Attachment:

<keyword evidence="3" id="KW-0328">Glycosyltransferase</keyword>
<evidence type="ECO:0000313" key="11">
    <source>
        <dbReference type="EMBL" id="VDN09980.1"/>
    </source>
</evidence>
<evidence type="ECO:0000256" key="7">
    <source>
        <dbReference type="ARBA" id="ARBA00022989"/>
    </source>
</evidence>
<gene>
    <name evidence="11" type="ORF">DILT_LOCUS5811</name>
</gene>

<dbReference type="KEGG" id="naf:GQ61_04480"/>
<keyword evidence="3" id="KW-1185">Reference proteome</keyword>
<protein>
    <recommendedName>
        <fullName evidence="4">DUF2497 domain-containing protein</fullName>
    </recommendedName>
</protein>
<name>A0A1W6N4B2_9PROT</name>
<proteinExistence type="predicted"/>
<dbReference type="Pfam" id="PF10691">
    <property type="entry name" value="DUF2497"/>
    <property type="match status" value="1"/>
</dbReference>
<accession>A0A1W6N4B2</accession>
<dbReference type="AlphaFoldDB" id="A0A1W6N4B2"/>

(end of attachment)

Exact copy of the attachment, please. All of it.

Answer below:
<keyword evidence="3" id="KW-0328">Glycosyltransferase</keyword>
<evidence type="ECO:0000313" key="11">
    <source>
        <dbReference type="EMBL" id="VDN09980.1"/>
    </source>
</evidence>
<evidence type="ECO:0000256" key="7">
    <source>
        <dbReference type="ARBA" id="ARBA00022989"/>
    </source>
</evidence>
<gene>
    <name evidence="11" type="ORF">DILT_LOCUS5811</name>
</gene>

<dbReference type="KEGG" id="naf:GQ61_04480"/>
<keyword evidence="3" id="KW-1185">Reference proteome</keyword>
<protein>
    <recommendedName>
        <fullName evidence="4">DUF2497 domain-containing protein</fullName>
    </recommendedName>
</protein>
<name>A0A1W6N4B2_9PROT</name>
<proteinExistence type="predicted"/>
<dbReference type="Pfam" id="PF10691">
    <property type="entry name" value="DUF2497"/>
    <property type="match status" value="1"/>
</dbReference>
<accession>A0A1W6N4B2</accession>
<dbReference type="AlphaFoldDB" id="A0A1W6N4B2"/>